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CS George Magoha: Private schools free to start junior secondary schools

Education
Education CS George Magoha at Kibera Secondary School, Nairobi. January 2, 2021. [Collins Kweyu, Standard]

Education Cabinet Secretary George Magoha says private primary schools are free to start junior secondary schools.

Magoha said the government would approve proposals from private schools that would like to start junior secondary schools, saying they only need to prove they have space and could get teachers who are aligned to the Competency-Based Curriculum (CBC).

“Private schools are investors who are doing a good job in the education sector. Proprietors of private schools who have space for expansion and have the financial capacity to construct at least two classrooms within a month that will host the junior secondary should bring their applications for approval,” said Magoha.

He added: “We are encouraging them to create junior secondary schools within their primary schools at their own cost. Those who cannot construct new classes can fix CBC classrooms in their primary wings if they have extra classes that are unoccupied,”

Magoha was speaking during an inspection of newly built CBC classrooms at St Marys Girls High School today.

However, Magoha said the government will not fund the private schools in building CBC classes, saying only public primary and secondary schools are funded.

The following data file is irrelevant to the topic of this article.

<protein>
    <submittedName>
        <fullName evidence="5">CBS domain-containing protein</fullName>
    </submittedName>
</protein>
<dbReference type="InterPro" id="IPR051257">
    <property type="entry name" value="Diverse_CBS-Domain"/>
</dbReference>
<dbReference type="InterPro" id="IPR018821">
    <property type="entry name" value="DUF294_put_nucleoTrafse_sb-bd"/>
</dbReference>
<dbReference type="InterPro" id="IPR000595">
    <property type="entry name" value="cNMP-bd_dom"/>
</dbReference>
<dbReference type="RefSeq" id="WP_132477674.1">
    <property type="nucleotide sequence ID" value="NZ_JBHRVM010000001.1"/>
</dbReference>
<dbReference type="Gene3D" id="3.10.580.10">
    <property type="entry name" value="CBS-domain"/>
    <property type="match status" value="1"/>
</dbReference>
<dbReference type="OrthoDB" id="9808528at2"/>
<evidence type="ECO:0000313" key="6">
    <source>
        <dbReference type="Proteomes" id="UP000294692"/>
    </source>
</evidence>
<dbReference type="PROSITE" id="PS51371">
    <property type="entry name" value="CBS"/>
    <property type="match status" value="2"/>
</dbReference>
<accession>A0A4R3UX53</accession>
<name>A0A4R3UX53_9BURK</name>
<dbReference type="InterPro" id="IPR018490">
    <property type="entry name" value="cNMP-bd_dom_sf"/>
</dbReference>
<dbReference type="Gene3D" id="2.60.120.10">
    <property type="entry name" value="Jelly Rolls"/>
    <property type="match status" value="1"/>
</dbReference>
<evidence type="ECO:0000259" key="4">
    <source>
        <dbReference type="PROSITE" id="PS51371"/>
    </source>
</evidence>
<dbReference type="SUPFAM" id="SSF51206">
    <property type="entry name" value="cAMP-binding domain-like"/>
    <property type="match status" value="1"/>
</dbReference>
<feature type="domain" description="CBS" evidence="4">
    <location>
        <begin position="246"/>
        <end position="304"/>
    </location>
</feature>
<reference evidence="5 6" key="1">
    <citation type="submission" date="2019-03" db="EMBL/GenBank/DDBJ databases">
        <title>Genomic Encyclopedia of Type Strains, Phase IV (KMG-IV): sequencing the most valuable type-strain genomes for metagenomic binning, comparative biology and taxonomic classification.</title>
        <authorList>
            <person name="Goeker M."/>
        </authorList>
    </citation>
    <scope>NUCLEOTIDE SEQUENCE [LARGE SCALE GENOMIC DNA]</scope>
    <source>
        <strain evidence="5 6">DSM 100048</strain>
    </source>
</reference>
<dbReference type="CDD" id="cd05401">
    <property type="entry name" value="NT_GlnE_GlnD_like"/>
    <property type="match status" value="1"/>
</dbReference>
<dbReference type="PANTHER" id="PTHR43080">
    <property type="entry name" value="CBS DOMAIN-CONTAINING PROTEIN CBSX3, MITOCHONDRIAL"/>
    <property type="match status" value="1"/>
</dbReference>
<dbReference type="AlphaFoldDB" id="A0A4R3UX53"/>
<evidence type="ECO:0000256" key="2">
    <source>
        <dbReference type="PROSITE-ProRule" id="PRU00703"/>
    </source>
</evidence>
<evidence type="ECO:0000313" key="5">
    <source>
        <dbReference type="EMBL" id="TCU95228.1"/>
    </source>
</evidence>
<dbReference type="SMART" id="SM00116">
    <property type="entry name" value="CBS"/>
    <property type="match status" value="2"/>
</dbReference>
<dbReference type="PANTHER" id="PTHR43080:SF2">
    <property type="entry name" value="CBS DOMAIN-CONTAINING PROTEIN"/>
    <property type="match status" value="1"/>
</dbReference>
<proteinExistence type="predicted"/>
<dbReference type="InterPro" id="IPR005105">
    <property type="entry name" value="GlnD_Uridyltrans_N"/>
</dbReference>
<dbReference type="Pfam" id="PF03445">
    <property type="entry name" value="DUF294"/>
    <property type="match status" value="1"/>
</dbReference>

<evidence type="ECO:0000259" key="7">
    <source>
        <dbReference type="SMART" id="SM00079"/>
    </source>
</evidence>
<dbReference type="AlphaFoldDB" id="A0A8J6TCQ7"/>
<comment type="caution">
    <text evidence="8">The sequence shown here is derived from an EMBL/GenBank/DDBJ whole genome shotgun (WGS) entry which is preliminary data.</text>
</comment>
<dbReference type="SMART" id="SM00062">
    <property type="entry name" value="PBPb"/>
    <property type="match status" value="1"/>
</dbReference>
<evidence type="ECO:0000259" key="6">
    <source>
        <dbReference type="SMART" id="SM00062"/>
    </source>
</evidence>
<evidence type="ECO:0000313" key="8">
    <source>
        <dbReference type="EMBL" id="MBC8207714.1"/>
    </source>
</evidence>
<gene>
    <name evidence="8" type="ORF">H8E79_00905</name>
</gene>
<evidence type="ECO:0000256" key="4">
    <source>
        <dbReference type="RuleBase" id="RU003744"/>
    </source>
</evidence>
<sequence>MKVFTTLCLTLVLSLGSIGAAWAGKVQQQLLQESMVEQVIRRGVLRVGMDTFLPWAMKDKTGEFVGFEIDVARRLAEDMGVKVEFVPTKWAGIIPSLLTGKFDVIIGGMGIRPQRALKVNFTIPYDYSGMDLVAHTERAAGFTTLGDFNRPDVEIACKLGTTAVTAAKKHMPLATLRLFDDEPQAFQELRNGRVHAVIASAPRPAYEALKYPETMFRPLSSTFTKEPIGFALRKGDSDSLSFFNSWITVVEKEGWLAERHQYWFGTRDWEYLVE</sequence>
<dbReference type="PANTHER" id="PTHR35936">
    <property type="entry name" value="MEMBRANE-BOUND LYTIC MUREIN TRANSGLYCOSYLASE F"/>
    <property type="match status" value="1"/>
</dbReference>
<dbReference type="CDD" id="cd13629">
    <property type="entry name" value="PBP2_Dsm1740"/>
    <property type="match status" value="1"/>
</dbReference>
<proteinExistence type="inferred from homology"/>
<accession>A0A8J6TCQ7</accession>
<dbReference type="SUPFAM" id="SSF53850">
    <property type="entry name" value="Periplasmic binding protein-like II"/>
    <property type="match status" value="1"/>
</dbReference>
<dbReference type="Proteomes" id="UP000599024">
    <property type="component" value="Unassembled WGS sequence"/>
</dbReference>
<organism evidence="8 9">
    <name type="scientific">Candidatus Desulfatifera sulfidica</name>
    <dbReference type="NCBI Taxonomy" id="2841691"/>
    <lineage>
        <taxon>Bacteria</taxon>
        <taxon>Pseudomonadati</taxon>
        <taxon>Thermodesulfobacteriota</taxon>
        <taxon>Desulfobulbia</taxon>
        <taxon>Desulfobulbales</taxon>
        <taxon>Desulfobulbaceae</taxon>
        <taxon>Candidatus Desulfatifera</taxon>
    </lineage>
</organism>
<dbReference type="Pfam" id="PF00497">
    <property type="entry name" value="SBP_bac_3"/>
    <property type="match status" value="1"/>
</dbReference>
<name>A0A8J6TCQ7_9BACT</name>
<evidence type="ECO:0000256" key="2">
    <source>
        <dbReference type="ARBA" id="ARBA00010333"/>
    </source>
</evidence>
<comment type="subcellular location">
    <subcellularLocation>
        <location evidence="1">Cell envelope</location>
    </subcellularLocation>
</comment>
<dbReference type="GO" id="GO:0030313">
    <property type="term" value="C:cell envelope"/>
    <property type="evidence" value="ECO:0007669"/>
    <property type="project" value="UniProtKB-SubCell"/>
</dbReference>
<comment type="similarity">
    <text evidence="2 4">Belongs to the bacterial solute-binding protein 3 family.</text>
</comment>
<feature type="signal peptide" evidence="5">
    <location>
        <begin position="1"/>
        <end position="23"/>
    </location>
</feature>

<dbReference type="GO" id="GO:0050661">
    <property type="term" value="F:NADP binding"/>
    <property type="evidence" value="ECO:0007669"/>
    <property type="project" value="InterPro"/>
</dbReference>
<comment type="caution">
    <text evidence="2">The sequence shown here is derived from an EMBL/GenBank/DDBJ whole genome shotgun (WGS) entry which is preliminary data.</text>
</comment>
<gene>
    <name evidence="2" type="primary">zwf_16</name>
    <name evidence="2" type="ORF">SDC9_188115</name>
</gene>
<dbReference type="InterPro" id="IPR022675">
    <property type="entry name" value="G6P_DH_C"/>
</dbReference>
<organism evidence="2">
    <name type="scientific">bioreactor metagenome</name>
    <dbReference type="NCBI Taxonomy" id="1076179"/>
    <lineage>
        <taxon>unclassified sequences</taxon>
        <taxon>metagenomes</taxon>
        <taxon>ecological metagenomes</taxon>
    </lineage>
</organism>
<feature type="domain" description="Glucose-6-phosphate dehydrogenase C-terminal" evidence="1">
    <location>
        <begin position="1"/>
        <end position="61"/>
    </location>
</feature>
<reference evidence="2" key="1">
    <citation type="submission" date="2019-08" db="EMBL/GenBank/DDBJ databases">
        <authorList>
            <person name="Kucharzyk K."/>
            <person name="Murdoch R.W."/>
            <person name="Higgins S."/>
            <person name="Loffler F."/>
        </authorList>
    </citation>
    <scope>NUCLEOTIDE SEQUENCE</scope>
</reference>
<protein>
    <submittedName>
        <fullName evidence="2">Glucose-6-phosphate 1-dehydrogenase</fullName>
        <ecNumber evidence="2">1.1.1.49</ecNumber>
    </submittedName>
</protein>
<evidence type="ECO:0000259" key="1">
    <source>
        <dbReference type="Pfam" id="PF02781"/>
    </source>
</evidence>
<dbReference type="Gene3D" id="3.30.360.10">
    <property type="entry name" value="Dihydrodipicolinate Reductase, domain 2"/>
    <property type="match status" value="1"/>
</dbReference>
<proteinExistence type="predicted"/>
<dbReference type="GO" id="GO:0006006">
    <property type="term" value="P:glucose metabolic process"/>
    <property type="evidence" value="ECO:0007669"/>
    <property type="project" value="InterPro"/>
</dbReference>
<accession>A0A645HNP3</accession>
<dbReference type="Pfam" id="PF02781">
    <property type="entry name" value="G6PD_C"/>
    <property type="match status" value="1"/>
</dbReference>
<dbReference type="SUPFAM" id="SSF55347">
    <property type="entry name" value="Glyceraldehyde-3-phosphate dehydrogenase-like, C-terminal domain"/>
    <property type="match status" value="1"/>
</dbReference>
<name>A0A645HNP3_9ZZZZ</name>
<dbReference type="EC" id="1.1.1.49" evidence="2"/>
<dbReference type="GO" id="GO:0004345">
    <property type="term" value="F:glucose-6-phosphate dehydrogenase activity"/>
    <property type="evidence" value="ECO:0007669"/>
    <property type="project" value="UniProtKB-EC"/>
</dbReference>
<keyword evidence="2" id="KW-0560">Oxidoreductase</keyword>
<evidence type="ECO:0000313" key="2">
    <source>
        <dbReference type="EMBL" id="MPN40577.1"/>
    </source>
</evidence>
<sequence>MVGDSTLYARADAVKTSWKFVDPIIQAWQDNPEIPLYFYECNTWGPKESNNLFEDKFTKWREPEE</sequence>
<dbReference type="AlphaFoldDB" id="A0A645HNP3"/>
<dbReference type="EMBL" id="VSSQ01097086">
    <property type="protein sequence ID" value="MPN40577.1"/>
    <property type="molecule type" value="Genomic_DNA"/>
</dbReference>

Magoha’s sentiments come a few days after the Kenya Private Schools Association (KPSA) through the national chairman Charles Ochome asked the government to consider funding private schools to develop infrastructure for junior secondary.

Magoha maintained that parents who choose to take their children to private schools should be ready to pay for it saying it is a matter of choice.

The government is rushing to beat the April deadline of building at least 11,000 classrooms to host the junior secondary school.

“I have commissioned 1,080 CBC classrooms that are complete. We expect to have completed half of the 11,000 classes that we are putting up before the April deadline,” said Magoha.

The CS also warned that school heads who will not pay contractors after handing over the CBC classrooms risk losing their jobs, saying all the monies have been wired to respective schools’ accounts.

“Once contractors have completed their work, they should be paid promptly since the government has already provided the money. They are expected to make a profit of between Sh200,000 – Sh300,000 per class and no one should claim any share of it,” said Magoha.

He went on: “I hear they are being asked to pay huge sums of money before the payment documents are processed. Cartels looking for money should stop frustrating the payment process and any contractor who will be asked for money should come to my office and I will take action,”

Magoha also announced the government has paid for the examinations fee for the candidates both in public and private primary and secondary schools who will be sitting national exams from April.

“Even those private schools with less than 30 students, we shall ensure they sit for exams,” he said.  

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